Thanks a million for your detailed reply, it sounds like a can of worms plus I'm in northern New England winter with no place to work so it will have to go to a repair shop. I must find someone who has done this before to keep the labor cost down. I wonder if a body shop would be better than a general repair garage. All I have is a Chilton manual. What is the door card? There's nothing by that name in the manual.
 
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The "door card" is another name for the "interior door panel," which is going for $150-175 on eBay right now.
A body shop would have a slight advantage over a general garage, but call the more reputable of both in your area. The honest ones will give you some idea of how long the repair will take and what the repair will cost (since the job will be mostly labor.)
______________________________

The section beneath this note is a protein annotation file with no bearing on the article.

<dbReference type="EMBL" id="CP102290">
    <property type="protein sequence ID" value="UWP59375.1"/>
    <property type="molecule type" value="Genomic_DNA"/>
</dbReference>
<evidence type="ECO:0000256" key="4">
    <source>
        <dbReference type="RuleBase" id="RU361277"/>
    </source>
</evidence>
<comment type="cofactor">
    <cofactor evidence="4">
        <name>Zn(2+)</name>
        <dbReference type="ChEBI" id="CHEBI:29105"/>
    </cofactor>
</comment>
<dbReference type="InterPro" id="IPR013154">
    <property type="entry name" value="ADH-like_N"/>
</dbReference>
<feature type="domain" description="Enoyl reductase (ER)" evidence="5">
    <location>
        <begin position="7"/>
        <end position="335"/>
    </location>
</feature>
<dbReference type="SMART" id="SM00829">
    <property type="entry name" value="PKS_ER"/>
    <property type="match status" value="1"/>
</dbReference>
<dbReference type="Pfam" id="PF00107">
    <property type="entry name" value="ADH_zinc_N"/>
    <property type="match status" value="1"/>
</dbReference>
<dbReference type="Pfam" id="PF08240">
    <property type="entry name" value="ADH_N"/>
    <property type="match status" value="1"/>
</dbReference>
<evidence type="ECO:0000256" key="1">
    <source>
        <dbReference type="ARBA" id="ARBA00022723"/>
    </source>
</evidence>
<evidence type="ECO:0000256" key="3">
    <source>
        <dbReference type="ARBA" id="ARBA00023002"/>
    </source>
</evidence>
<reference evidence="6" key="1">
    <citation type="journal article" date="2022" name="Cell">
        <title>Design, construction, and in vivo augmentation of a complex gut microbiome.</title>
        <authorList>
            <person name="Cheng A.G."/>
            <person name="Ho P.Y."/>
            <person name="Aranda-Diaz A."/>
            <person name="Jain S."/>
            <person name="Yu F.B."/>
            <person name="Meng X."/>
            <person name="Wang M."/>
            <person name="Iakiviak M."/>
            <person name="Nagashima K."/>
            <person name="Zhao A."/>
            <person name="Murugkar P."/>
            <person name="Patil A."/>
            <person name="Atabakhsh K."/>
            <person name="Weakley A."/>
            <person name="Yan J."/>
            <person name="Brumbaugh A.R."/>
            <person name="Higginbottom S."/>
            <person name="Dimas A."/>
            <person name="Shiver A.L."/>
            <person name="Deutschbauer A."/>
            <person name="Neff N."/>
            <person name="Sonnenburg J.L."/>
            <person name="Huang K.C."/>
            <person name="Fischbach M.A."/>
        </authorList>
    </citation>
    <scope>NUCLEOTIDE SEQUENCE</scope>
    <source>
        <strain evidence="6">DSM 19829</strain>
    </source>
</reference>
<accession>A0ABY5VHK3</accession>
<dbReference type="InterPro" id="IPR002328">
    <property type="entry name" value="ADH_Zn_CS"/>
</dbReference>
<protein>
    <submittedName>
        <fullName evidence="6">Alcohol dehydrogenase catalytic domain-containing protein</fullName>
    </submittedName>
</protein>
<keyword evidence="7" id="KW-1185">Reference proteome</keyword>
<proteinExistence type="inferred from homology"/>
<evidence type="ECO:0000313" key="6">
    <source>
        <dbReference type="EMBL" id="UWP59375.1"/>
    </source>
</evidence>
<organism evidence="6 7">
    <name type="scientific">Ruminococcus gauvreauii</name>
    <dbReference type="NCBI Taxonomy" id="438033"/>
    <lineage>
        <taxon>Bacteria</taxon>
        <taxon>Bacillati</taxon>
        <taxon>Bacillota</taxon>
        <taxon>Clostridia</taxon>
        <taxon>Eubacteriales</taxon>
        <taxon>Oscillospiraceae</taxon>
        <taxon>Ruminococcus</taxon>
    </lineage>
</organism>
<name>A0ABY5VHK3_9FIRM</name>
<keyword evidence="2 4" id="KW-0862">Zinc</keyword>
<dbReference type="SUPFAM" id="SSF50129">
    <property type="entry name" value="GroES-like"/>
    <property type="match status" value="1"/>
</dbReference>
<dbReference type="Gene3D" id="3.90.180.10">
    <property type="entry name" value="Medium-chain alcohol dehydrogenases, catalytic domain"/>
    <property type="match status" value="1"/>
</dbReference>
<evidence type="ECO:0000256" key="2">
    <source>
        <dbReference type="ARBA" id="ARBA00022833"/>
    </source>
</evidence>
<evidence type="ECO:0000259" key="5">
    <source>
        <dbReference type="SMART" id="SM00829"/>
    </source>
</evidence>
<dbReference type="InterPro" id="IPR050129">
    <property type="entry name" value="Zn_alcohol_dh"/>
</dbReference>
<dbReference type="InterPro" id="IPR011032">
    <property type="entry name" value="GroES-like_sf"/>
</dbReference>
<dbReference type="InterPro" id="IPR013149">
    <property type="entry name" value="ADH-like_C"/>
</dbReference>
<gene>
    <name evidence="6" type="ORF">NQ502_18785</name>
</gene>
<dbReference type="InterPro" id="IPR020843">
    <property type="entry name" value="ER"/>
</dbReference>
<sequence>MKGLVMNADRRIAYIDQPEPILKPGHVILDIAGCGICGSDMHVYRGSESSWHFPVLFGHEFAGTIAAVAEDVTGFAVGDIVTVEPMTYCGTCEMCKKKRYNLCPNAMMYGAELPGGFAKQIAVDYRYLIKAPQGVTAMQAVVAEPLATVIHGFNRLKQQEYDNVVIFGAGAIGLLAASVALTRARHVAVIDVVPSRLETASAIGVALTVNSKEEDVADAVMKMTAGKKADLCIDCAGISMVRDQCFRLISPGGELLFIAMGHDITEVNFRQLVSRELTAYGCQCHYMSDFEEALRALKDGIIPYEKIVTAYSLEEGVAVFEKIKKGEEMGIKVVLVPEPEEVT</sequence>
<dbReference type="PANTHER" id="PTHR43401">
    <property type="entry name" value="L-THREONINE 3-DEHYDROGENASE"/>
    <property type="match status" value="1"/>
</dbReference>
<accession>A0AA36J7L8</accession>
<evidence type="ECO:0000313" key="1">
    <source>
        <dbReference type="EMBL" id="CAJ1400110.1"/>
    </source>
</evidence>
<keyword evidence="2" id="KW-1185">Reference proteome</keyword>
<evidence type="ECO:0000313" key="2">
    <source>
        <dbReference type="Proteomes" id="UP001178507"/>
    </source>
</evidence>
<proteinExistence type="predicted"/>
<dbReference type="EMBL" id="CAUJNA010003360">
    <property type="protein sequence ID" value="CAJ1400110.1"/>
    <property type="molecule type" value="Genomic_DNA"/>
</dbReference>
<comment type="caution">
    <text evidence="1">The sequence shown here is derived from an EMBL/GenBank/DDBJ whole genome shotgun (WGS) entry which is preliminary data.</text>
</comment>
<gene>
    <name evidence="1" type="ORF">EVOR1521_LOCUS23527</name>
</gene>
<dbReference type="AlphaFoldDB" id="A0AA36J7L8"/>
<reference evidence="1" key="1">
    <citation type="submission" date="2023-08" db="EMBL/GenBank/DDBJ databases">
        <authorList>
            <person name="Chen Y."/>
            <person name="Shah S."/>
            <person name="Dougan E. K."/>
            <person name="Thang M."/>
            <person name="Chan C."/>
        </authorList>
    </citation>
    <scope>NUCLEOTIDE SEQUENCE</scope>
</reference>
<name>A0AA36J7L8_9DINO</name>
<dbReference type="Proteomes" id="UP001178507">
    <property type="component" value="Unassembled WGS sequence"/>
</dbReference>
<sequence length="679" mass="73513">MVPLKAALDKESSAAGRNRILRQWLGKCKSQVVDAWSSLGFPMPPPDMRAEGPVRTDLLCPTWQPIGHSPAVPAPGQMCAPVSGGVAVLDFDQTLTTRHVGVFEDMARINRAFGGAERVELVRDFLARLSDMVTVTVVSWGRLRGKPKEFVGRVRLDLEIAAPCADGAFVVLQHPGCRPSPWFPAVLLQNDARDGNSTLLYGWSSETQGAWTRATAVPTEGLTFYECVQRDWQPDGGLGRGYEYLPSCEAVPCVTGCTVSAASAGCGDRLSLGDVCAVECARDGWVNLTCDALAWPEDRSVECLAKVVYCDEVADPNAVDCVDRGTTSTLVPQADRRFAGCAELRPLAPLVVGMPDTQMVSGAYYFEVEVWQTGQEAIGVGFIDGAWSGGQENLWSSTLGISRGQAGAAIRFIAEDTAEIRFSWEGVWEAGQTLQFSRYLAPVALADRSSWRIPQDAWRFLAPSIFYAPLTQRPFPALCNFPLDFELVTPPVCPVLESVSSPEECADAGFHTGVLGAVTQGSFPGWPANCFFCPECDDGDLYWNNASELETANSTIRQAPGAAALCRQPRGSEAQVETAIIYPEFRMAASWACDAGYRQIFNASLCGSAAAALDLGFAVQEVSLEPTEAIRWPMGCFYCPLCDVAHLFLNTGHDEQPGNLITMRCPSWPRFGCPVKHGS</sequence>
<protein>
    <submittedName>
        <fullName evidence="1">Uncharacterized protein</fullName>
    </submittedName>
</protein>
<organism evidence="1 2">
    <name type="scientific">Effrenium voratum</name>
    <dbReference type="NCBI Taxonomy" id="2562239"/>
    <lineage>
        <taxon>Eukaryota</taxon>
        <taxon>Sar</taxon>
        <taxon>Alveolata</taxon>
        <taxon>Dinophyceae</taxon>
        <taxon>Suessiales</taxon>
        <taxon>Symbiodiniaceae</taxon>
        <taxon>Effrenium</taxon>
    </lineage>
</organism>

Old89TC

New member
28
6
3
If the door opens from the outside handle, open it and remove the door card. The most "likely" culprit will be the rod(s) connecting the interior door handle to the latch assembly. The latch assembly itself can have problems, though.

If the door won't open from either the outside or inside door handles, this will be tougher, but not unsolvable.

If you know someone who is very good with a "slim-jim," they may be able to open the door for you without trying to remove the door card with the door closed. But they need to be very good, or else they can do a lot of damage to wiring inside of the door.

The door card can be removed without opening the door. But, this is not a pleasant job, or for the faint of heart, or large of size. In fact, if you have access to a mechanically inclined twelve-year-old, have them remove the door card.

You will need to move the seat fully to the rear and adjust the height as needed to get behind the bottom edge of the door card. If you have a tilting steering column, tilt it full-up. After this, generally follow the procedure in the service manual, adjusting the procedure as needed for the door being closed. You may need to shear one or more plastic locator and retaining pins to get the door card off, particularly at the front upper edge where the door card is up against the side of the dash board.